Re: the bolded. The reason I think the writer is rude is *not* because he ordered an expensive meal. It's because he is complaining about other people ordering an expensive meal that he will have to help pay for (unless of course he does the mature, responsible thing and actually deal with it - by asking for a separate check or addressing the overpayment issue), while he is doing the exact same thing But he's not just doing it because he happens to want the expensive meal. And honestly, his "strategy" is more likely to exacerbate the problem for himself in the future. Because if everyone thinks like him, then everyone will keep ordering more and more expensive things each dinner out. And the only one who wins will be the restaurant.
The author explicitly states that he used to order on the lower end of the scale but, being unable to change the attitude of the group -- the majority of which were ordering on the high end -- he decided to stop subsidizing their meals while he goes without on his own.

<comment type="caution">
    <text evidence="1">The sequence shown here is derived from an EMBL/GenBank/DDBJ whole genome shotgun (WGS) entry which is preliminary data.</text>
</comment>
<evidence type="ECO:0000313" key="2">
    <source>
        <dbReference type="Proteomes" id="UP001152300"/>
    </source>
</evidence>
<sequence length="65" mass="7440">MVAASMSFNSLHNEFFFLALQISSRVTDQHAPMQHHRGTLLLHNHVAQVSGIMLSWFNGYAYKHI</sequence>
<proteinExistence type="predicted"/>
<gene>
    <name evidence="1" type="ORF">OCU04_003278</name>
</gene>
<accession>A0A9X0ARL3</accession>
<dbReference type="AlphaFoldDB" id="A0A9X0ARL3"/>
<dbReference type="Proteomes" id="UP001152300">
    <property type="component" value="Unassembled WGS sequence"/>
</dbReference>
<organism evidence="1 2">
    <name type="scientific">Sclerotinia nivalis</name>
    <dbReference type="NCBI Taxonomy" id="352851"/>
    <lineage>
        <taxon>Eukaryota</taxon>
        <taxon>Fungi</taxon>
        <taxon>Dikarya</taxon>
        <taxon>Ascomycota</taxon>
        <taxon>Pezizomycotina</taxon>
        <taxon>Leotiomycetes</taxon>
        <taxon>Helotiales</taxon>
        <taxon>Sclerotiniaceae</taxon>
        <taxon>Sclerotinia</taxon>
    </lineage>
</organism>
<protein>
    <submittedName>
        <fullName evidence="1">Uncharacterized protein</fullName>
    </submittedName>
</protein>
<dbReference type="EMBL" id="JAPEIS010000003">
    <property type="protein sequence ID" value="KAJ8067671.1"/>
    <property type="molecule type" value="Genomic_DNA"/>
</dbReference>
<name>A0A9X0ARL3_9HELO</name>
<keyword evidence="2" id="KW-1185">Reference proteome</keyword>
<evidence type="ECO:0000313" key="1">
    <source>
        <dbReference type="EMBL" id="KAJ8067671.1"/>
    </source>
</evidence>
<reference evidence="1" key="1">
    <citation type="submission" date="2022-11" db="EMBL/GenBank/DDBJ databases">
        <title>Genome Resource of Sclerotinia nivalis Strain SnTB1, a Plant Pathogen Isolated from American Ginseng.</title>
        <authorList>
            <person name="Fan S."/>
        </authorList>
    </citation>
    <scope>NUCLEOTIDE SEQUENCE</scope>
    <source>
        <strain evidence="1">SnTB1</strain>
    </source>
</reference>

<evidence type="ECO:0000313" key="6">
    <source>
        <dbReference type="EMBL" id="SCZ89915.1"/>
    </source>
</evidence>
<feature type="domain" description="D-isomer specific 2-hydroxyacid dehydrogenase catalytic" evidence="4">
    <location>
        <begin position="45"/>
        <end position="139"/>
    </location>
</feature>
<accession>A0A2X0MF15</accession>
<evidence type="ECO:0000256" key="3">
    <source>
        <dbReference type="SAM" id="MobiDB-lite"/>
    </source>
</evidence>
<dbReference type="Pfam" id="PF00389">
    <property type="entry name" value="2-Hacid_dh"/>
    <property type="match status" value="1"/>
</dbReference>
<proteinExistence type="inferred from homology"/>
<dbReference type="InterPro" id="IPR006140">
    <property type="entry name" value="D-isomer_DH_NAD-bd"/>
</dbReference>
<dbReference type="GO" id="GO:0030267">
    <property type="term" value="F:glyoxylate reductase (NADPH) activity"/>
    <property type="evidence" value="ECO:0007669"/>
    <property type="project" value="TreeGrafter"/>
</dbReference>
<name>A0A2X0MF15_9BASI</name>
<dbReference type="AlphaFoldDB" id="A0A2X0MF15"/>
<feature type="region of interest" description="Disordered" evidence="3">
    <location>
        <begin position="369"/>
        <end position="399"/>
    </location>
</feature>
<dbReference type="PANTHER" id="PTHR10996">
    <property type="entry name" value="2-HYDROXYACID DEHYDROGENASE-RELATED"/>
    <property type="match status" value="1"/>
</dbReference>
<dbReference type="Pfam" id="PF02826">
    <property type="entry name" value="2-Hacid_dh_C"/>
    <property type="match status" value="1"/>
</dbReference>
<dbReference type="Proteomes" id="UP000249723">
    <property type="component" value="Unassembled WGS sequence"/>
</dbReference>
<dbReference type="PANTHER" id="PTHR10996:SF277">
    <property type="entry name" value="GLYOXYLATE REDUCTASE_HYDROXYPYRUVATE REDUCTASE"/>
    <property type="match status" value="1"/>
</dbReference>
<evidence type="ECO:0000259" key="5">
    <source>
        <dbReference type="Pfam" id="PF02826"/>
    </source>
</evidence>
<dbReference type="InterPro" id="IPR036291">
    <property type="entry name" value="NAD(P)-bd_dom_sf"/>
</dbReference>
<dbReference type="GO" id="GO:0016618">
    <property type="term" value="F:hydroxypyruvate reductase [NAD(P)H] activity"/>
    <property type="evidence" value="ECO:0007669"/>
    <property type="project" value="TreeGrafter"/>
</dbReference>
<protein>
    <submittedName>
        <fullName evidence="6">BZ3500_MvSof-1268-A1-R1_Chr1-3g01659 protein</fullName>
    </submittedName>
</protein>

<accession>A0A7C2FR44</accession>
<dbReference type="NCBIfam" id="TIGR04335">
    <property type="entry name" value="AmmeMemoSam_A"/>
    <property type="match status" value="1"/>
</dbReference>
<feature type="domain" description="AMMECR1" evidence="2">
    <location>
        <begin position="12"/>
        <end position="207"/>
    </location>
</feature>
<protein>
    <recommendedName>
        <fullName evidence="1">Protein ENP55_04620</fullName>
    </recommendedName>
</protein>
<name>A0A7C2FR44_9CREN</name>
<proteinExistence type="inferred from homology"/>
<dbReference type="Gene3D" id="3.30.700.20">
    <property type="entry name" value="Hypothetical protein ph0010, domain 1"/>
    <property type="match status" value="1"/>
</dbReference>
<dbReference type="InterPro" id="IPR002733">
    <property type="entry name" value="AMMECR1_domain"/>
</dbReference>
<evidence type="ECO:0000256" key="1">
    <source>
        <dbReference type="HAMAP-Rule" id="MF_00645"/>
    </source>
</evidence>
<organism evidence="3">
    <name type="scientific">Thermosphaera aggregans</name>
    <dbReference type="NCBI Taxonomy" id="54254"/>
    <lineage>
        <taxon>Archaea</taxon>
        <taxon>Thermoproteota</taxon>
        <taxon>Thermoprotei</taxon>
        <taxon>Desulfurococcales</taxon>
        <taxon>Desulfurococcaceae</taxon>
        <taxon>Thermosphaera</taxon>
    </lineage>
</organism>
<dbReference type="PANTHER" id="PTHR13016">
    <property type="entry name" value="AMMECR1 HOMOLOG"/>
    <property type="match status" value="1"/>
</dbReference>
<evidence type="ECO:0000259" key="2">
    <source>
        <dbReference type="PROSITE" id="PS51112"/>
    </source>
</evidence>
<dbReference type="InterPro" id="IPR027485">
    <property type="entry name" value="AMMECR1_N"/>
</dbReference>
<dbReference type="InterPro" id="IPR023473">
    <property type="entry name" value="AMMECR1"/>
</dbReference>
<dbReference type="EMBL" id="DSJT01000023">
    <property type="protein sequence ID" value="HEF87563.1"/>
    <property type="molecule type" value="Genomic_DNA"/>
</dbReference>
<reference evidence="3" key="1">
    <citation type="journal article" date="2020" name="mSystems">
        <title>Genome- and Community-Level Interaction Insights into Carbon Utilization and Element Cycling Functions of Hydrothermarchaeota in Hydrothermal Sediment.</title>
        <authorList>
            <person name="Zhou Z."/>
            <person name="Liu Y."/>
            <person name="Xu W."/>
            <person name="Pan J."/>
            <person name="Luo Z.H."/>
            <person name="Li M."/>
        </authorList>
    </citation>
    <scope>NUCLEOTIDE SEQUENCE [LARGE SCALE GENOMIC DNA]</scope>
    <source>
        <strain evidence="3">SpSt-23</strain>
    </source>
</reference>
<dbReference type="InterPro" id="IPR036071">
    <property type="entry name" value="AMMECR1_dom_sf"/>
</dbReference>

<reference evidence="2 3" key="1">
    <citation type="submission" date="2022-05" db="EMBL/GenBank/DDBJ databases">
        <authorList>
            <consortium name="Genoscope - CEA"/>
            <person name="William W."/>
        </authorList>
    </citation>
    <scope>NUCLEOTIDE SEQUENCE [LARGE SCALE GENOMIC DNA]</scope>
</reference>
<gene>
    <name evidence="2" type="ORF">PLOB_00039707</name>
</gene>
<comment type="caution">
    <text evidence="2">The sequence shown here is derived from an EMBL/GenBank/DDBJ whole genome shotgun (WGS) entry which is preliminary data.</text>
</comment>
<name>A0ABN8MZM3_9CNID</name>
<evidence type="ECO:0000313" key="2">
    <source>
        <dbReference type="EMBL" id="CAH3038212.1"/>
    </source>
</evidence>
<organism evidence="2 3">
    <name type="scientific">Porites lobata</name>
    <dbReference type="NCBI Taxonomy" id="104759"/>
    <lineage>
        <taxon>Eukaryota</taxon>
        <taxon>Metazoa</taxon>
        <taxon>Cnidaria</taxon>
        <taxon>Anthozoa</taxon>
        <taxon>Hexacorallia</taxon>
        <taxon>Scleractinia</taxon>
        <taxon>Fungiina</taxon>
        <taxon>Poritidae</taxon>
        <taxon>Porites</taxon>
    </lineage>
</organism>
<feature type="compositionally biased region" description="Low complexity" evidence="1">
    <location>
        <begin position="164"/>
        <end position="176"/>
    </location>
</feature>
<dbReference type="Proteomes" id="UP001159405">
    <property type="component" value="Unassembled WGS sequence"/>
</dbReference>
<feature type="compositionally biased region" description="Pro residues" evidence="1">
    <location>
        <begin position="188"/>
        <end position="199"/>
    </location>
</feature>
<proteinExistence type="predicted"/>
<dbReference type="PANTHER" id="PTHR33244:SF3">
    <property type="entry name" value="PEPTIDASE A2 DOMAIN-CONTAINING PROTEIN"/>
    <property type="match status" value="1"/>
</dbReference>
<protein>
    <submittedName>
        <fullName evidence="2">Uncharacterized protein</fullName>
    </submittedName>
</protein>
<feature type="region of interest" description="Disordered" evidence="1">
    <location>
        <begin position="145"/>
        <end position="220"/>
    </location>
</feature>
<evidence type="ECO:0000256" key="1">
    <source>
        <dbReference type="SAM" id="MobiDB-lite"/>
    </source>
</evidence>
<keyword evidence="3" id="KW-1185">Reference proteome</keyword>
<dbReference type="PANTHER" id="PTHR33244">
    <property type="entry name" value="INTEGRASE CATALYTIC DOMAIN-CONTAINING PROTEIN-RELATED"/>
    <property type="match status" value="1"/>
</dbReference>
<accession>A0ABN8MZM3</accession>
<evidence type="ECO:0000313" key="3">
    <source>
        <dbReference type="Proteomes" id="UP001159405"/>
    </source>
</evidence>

"I developed this system after too many birthday dinners where I went home poor and hungry. This way, at least, you get the food you want."
Honestly, I can't blame him. Would you want to order $30 worth of food only to be expected to contribute $170 to the meal? That's nearly SIX times the amount you ordered. Meanwhile, you get only a small dish or maybe just an appetizer and drink water, so you're not completely full (unless you're a very small eater to begin with), don't get the drink you wanted, and have to eat Ramen for a *week* at the end of the month because the extra $140 has to come from somewhere in you're budget and if you're on a tight one (as many grad students are -- I seriously don't know a single one, who doesn't have a trust fund or very generous parents, who hasn't overdrawn on their bank account at least once to cover basic necessities) it probably means skipping on a bill or skimping on groceries.
Can you decline the invite? Yes, to the risk of you're friend feeling very hurt and like you're not as close as s/he thought you were.
Can you insist on only paying your portion? Yes, but you come across as a cheapskate and jerk because you're begrudging others. This can also impact your relationship
with your birthday having friend. (And, honestly, I don't think anyone can argue that people aren't looked down upon if everyone else agrees to split the check evenly and they insist on splitting their portion only. People who go against the grain with money in such a way they're trying to pay less aren't looked upon fondly. It's more "I'm splitting the check evenly and I only ordered $150 dollars worth of food, so what's wrong with you that you won't suck it up for the group?")
At which point the only halfway reasonable option is to order food enough that you'll not be paying six times your own bill.